By contrast, Angus Reid had the Liberals at 41 percent of the decided vote and the PQ at 46 percent. Though the numbers weren’t dead on, Angus Reid wasn’t exactly kilometres off target. Once the margin of error was put into play, the Liberal support ranged from a high of 44 percent to a low of 38 percent, while the PQ’s numbers ranged from 49 percent to 43 percent. The actual outcome of the election fell within those ranges, and so the Angus Reid poll was accurate too. It just wasn’t remarkable. Bringing up the rear was SOM, which had the PQ at 43 percent and the Liberals at an unusually low 30 percent. Even with the margin of error, the numbers were off.
The folks at COMPAS credit their “leaner” question with giving them such “precise” results. Having a good leaner question is like having the killer app: everyone wants it. Leaner questions help pollsters distribute the undecided voters. This gives them a clearer indication of where the support for the various parties lies. In a posting to the Canadian Association of Journalists e-mail list, Conrad Winn, COMPAS president, explained part of his method. “Asked of voters claiming to be undecided, COMPAS’ more coercive ‘leaner’ question reduces dramatically the number of respondents claiming to be undecided. As you may know, in Quebec, avowedly partisan voters are disproportionately P?quiste, while ostensible ‘leaners’ are Liberals.”
The question is “a way of reducing the number of undecideds in a poll by giving them fewer options. I’m sorry. I can’t go into any more detail than that.” Winn said. It’s his belief that a “bias of fear in our culture,” is one of the things that causes voters to give the dreaded “undecided” response. People may be afraid they don’t know enough about a candidate or a party platform, so they hide their perceived ignorance by telling the interviewer they have no opinion. If a survey is crafted to significantly reduce the opportunity for playing the undecided card, more respondents have to make a choice. So what was Winn’s knockout leaner question? “I can?t tell you exactly what I did, for proprietary reasons,” he politely but firmly replied.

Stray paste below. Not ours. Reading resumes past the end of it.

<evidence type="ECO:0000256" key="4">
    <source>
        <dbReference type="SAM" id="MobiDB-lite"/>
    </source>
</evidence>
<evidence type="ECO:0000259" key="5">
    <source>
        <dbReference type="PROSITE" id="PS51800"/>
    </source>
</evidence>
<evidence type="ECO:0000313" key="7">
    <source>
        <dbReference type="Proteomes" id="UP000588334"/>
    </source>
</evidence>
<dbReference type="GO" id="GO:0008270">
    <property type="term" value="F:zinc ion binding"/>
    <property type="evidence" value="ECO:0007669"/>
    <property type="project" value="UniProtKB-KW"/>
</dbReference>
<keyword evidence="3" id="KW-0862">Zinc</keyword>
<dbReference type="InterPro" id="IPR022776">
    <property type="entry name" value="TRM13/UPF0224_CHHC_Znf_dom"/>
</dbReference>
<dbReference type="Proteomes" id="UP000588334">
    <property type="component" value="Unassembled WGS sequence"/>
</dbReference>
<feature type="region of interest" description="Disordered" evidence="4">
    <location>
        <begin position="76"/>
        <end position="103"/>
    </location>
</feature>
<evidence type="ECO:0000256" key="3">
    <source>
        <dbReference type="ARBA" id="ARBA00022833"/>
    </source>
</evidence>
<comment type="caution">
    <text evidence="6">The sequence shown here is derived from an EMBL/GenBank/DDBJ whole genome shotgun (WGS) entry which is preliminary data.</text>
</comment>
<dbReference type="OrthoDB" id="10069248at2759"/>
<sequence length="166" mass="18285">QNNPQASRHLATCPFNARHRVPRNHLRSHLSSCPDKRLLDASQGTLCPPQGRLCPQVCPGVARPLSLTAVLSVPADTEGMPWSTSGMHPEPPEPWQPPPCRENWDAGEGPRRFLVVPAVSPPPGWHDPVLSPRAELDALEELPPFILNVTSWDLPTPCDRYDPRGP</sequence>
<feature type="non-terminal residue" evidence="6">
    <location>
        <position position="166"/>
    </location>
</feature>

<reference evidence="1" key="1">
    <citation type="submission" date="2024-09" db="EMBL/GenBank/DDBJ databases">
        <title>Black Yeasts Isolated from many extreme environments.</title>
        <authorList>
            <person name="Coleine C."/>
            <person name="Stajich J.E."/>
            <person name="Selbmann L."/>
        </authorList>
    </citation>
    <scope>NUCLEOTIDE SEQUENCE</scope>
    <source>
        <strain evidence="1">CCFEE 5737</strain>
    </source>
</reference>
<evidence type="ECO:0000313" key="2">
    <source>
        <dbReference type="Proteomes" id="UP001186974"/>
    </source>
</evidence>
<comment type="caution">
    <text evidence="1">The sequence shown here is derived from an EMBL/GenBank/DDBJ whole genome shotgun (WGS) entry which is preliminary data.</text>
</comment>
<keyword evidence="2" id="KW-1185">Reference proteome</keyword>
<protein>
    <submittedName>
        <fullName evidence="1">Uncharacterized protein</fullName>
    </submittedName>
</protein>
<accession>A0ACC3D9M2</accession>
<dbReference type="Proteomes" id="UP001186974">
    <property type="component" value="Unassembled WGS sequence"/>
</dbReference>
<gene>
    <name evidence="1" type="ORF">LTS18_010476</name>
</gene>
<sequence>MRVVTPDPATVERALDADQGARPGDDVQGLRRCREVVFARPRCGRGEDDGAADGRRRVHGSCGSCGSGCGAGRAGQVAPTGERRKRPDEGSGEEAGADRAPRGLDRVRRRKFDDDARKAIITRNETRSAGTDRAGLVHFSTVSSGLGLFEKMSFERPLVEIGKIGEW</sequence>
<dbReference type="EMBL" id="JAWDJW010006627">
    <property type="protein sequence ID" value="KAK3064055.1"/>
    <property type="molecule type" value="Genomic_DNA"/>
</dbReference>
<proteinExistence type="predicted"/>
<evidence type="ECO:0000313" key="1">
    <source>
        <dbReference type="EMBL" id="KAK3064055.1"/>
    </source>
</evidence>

In 1991, the Royal Commission on Electoral Reform and Party Financing highlighted a need for information comparison: “When two or more pollsters are seeking essentially the same information, yet produce different results, doubts naturally arise about their methodology.” The commission recommended that papers put in more methodological information to better serve the readers. From what I’ve seen, the dailies have done this. There’s more information on sample sizes, dates of surveys and margins of error. A chart box would round out their efforts to provide more detailed information. “Polls should be on the editorial page in a box,” says Schachter. “You can cover polls without going to five leaders and have one say it’s great and have four say it’s wrong.”
About the author
Julie Alin was a Visuals Editor for the Summer 1999 issue of the Ryerson Review of Journalism.